|CIL question firstname.lastname@example.org (Stefan Mandel) (2006-01-19)|
|Re: CIL question email@example.com (Paolo Molaro) (2006-01-20)|
|Re: CIL question DrDiettrich@compuserve.de (Hans-Peter Diettrich) (2006-01-20)|
|Re: CIL question firstname.lastname@example.org (Stefan Mandel) (2006-01-26)|
|Re: CIL question email@example.com (2006-01-28)|
|Re: CIL question firstname.lastname@example.org (Paolo Molaro) (2006-01-28)|
|Re: CIL question DrDiettrich@compuserve.de (Hans-Peter Diettrich) (2006-01-28)|
|Re: CIL question email@example.com (Nathan Moore) (2006-01-28)|
|From:||Paolo Molaro <firstname.lastname@example.org>|
|Date:||20 Jan 2006 16:12:03 -0500|
|Posted-Date:||20 Jan 2006 16:12:02 EST|
On 2006-01-20, Stefan Mandel <email@example.com> wrote:
> I have a question to the Microsoft Intermediate language for the .NET
> framework. The specification of this language says, that it must be
> compiled and not be interpreted. Seems quite odd to me - who cares how
> this language is handled from a virtual machine?
Can you qoute the exact words you read and the page in the standard?
I don't remember anything to that effect. Instead, the standard in
several places explicitly mentions both interpretation and JIT
compilation as execution methods.
It is certainly true that CIL code can be slow to intepret as is, since,
for example, the add opcode applies to both integers and floating point
values and you need to decide which code path to take depending on the
value on the stack.
CIL code is meant to be compiled, but this doesn't mean that it must be
compiled. I, for example, implemented a CIL interpreter that we used in
the Mono project to bootstrap the C# compiler and libraries before we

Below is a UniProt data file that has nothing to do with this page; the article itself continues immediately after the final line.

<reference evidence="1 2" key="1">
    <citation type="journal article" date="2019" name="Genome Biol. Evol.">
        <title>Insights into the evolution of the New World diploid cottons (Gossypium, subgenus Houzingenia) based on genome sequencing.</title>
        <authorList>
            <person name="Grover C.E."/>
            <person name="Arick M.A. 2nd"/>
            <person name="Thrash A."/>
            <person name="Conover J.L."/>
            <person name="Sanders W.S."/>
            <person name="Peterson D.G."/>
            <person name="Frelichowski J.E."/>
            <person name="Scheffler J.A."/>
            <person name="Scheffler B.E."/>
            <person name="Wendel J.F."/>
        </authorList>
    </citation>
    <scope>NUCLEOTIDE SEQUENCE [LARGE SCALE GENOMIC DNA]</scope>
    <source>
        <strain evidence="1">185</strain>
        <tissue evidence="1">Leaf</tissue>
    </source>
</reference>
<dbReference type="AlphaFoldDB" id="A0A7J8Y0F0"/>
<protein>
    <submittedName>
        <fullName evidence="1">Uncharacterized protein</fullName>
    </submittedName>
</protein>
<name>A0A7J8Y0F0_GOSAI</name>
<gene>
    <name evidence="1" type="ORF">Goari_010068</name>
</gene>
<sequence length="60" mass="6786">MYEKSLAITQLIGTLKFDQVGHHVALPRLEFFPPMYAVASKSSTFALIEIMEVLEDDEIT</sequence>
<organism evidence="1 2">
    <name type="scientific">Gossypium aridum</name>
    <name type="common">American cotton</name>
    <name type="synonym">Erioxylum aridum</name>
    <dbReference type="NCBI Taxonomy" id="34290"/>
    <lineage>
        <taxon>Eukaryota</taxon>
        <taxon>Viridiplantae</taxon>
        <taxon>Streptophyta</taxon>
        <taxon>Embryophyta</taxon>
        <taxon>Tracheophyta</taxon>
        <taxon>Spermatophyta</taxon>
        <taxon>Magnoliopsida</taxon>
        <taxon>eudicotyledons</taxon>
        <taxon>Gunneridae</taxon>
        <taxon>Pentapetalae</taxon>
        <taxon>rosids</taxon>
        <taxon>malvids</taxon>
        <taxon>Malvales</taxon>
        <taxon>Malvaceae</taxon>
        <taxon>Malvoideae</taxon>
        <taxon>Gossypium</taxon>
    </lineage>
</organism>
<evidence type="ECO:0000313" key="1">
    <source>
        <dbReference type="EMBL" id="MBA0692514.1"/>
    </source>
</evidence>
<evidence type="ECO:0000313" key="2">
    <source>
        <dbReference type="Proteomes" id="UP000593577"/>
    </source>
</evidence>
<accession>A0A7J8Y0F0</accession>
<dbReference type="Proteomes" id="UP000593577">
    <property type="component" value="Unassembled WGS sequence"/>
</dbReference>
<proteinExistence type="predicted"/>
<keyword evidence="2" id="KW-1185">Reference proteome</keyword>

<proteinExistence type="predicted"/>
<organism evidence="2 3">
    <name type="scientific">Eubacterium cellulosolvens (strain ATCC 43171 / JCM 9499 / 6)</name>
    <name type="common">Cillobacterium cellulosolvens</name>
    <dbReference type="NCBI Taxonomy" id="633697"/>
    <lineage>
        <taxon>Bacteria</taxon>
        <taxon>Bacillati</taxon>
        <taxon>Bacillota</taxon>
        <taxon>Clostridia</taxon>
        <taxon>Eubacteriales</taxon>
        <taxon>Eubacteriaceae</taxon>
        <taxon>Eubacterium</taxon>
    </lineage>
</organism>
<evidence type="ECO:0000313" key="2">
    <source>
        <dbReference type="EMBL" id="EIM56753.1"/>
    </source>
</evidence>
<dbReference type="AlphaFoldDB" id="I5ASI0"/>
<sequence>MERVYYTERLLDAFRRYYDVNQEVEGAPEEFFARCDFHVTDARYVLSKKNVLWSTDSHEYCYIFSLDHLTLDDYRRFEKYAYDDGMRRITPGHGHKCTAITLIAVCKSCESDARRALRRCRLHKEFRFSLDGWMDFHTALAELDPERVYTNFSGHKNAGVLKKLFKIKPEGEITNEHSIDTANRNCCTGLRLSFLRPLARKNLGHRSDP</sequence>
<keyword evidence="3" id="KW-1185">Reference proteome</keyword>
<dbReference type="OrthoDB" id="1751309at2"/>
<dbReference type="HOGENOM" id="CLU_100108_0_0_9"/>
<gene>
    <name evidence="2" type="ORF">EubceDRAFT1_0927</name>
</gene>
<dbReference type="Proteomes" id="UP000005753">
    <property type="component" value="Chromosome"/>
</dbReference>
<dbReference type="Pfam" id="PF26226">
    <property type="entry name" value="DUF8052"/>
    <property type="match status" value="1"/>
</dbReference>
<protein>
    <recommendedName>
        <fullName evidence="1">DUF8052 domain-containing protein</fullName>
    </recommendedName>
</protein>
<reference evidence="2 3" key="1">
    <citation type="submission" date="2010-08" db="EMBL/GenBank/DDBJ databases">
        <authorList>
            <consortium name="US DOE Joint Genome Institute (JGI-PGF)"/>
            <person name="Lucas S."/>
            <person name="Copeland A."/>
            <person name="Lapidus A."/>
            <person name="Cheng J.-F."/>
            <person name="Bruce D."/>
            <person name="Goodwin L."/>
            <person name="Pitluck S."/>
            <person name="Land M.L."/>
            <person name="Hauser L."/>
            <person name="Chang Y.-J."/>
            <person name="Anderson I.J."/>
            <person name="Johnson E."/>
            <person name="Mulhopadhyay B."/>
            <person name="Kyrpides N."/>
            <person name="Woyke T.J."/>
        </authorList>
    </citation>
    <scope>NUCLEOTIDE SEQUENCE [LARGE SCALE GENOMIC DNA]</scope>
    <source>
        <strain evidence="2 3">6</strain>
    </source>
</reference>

implemented a JIT. I don't know of any other CIL interpreter, though
(my interpreter has been changed to jit compile to a different bytecode
that is faster to interpret, so it can't be called a CIL interpreted
anymore. The same applies to the portable.net interpreter).
> However, is there any reason that they implemented .NET-CIL as a stack
> based language? Wouldn't it have been easier to produce register code
> with an infinite number of registers?
Since CIL code is only meant to be a compact intermediate
representation, using a stack-based approach is better: the memory and
on disk space used is smaller.
> They need this (register based) representation anyway if they want to
> optimize the program. And if they explicitly disallow interpretation,
> there is no need for stack representation at all.
When the intent is to JIT the code, there is basically no difference
if you start from stack-based or from register-based bytecode. Having
register-based bytecode could even be inappropriate: how do you
represent 64 bit integers? They need different representations for 32
bit and 64 bit machines: choosing one for the on-disk format would be
the wrong choice in some setup.
A register-based bytecode representation has only one benefit: faster
interpretation. Please note that fast interpretation is not the same
as fast execution:-) If you're going to JIT the code, the
register-based info is just useless extra baggage and JIT compilation
is needed for fast execution. Fast interpretation is always going to
be about an order of magnitude slower than fast execution by a JIT.
firstname.lastname@example.org Monkeys do it better
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